Does a candidate’s profile statement need to be true?

By Portia Mao

Most of the voters rely largely on the information provided by the election office on the backgrounds of candidates. They would assume the information about the candidates is true. But in fact, it is not always the case.

A Chinese reader sent me a message pointing out that Morgan Xiao, a candidate for the Pakuranga Local board of Auckland, has not lived in NZ for 15 years as he claimed in his candidate profile statement, but only for about 6 or 7 years. His previous boss told me that Xiao’s employment was terminated after working for only half a year in 2018 due to his poor performance.

Xiao refused to answer my question regarding his footprints in New Zealand. 

Another woman told me her awful experience of being “slandered” by Morgan Xiao in 2018. I  learned from this woman that Xiao wanted to become a National Party member initially but was rejected after National Party figures read his disturbing political commentary articles.  

I called the electoral officer of “Vote for Auckland” and tell her that  Xiao’s information in the candidate website may not be true. To my surprise, the lady who answered the phone said the law does not require a candidate to be truthful in his/her profile statement. She admitted that electoral officers won’t check the information in the statement. However, she will pass my concern to other officers.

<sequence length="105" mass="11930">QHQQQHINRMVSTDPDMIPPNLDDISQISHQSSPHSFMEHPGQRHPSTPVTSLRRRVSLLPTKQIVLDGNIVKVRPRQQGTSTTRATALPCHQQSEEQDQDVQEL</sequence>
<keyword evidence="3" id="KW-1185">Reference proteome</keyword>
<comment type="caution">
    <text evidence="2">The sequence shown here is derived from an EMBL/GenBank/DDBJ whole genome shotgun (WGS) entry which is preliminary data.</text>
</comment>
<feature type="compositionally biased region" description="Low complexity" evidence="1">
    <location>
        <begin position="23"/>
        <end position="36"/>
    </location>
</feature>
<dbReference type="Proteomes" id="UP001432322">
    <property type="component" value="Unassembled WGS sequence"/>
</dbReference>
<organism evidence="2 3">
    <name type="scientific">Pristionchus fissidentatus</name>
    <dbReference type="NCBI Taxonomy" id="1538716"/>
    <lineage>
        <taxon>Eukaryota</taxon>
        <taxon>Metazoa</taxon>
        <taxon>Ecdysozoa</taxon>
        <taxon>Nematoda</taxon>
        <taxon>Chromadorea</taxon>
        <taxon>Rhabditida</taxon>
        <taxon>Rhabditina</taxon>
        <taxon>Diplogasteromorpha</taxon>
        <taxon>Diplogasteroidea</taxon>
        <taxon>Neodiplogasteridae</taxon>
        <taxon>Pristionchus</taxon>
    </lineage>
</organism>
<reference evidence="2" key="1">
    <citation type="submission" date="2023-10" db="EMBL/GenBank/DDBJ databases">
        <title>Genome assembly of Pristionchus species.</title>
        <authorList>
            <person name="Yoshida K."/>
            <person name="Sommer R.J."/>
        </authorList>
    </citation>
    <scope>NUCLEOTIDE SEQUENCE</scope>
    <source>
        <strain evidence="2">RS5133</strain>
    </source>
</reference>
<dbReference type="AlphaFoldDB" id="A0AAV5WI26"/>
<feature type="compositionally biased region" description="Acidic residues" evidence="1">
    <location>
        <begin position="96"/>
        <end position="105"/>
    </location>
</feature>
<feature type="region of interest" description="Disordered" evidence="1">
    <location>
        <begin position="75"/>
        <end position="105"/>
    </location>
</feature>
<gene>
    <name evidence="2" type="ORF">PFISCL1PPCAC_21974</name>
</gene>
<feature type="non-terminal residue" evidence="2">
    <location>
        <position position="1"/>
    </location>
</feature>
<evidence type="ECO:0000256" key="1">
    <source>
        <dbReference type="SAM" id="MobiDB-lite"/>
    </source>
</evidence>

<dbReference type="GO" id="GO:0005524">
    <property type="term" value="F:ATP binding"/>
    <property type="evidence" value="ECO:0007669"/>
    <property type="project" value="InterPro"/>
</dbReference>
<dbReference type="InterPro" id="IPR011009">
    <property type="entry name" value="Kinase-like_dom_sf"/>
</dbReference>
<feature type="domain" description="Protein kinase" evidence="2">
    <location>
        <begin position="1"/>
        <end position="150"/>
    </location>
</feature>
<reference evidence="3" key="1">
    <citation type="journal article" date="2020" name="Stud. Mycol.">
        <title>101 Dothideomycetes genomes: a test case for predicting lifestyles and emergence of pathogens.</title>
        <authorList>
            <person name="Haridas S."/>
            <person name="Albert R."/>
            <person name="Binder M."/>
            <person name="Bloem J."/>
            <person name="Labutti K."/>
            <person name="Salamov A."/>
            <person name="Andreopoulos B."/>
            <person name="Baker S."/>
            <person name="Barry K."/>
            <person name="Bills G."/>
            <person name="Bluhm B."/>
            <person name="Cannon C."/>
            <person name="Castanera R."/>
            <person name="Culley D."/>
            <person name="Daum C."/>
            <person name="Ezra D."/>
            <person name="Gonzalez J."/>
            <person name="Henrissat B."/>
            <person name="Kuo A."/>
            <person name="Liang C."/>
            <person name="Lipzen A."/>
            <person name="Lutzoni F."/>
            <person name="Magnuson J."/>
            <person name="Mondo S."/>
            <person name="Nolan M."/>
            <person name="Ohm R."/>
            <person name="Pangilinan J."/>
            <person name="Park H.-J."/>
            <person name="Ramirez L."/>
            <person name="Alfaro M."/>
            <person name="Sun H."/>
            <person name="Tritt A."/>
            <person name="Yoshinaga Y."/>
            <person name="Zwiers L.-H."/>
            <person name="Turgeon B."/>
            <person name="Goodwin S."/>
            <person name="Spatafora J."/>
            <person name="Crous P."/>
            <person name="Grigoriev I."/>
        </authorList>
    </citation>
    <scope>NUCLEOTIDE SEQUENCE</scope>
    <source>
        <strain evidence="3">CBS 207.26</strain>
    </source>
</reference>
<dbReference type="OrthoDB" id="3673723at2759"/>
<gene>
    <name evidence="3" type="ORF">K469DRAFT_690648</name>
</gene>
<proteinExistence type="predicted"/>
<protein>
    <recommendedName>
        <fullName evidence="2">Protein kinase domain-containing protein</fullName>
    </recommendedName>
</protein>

Morgan Xiao’s participation in the local body election has caused a lot of criticisms on the Forum hosted by the media I am working for. One local Chinese described his speech is to “embrace autocracy by making use of democracy”. Another Chinese voter says: “Morgan doesn’t know what democracy is about, and he doesn’t know what’s right and what’s wrong. He even doesn’t know whom he represents.”

Morgan Xiao was reported by Newsroom that he infamously called the noted China scholar Professor Anne-Marie Brady and other critics of Beijing “anti-China forces” and “sons of bitches” and calling for Tiananmen Square protesters to be strung up. He tried to be a Labour Party candidate but was rejected by the party for his “extreme pro-Beijing” speech and he was publicly criticized by the Chinese team of Labour Party in the Chinese community.

Ironically,Morgan Xiao has successfully become a candidate to stand for the local body election.   

When an employer hires someone, he or she will definitely check the applicant’s background and see whether the applicant is qualified for the job or not. Why does the election office not check candidates’ backgrounds when they permitting them to compete for a position for public service?

Is something wrong with NZ democratic system?